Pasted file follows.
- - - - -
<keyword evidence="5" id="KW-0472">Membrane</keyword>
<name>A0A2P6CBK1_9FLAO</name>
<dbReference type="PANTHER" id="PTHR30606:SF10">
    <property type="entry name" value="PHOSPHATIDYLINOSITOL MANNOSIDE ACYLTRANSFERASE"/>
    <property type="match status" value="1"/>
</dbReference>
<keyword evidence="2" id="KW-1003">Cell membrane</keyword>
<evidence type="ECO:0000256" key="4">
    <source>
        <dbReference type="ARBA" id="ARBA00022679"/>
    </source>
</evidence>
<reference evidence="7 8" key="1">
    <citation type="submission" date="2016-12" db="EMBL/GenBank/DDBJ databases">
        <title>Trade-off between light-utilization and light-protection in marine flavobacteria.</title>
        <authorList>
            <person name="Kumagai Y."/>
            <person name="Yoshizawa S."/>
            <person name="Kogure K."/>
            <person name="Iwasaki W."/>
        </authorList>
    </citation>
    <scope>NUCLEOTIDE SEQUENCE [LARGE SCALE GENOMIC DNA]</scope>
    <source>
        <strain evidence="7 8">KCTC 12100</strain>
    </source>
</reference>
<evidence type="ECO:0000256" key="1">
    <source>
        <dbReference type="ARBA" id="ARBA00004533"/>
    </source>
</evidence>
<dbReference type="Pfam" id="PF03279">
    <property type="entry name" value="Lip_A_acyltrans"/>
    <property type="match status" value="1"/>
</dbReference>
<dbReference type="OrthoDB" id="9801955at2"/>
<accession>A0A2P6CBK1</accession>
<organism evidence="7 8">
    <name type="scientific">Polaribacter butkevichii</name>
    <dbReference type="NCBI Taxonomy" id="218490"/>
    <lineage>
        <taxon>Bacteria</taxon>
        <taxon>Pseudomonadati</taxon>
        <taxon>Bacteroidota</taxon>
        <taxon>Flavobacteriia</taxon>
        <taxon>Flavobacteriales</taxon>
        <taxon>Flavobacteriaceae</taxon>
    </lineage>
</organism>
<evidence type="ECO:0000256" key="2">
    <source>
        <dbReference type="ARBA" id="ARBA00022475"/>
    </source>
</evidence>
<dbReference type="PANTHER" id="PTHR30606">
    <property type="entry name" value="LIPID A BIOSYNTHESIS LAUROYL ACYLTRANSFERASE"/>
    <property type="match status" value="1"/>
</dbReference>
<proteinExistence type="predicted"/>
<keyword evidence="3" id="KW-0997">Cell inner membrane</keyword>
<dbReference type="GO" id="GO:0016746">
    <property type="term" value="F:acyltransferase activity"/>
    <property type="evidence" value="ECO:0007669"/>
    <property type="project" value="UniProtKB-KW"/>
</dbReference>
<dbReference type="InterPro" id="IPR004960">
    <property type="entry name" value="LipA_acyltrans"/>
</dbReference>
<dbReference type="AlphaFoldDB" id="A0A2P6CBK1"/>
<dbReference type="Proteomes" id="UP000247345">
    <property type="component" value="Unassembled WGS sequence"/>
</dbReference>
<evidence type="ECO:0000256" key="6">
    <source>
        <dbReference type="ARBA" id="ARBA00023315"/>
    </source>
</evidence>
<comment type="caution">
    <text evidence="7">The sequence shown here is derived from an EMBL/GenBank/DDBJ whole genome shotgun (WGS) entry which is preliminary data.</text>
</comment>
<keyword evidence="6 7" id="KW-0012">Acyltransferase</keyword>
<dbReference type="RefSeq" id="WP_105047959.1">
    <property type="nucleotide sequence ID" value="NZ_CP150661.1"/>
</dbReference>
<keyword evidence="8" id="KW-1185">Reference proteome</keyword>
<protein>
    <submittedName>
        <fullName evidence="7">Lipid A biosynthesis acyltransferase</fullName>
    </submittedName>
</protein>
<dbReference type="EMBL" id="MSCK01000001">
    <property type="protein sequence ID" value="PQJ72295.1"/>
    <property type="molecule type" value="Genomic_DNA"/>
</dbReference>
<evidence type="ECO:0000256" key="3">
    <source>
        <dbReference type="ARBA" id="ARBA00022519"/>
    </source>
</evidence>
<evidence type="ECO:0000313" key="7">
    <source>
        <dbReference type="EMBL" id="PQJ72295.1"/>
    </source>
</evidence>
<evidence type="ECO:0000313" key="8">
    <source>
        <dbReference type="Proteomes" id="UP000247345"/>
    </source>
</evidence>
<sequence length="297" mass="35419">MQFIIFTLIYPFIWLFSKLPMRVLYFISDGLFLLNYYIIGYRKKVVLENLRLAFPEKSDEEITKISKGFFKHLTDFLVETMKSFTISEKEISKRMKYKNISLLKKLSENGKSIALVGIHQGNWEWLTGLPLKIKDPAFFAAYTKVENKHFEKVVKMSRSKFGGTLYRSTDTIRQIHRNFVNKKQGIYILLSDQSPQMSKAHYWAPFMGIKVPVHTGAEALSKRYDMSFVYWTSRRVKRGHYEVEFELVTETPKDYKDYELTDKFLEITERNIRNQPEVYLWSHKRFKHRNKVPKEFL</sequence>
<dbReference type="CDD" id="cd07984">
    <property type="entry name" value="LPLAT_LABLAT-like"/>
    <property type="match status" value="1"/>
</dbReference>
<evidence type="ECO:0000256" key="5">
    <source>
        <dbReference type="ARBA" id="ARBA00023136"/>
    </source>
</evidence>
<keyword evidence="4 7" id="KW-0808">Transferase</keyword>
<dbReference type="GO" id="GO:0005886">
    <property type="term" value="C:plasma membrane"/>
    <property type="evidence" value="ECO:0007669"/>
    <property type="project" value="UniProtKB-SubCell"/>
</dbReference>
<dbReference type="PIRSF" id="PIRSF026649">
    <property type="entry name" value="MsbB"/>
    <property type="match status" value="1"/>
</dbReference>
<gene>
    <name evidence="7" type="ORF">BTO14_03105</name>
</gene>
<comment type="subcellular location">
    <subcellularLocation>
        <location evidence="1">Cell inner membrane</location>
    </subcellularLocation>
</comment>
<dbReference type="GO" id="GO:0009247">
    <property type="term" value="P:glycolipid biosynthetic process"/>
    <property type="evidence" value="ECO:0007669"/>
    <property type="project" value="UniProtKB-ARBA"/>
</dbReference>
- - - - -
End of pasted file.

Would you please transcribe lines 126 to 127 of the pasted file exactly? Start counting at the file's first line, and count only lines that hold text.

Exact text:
</dbReference>
<dbReference type="PIRSF" id="PIRSF026649">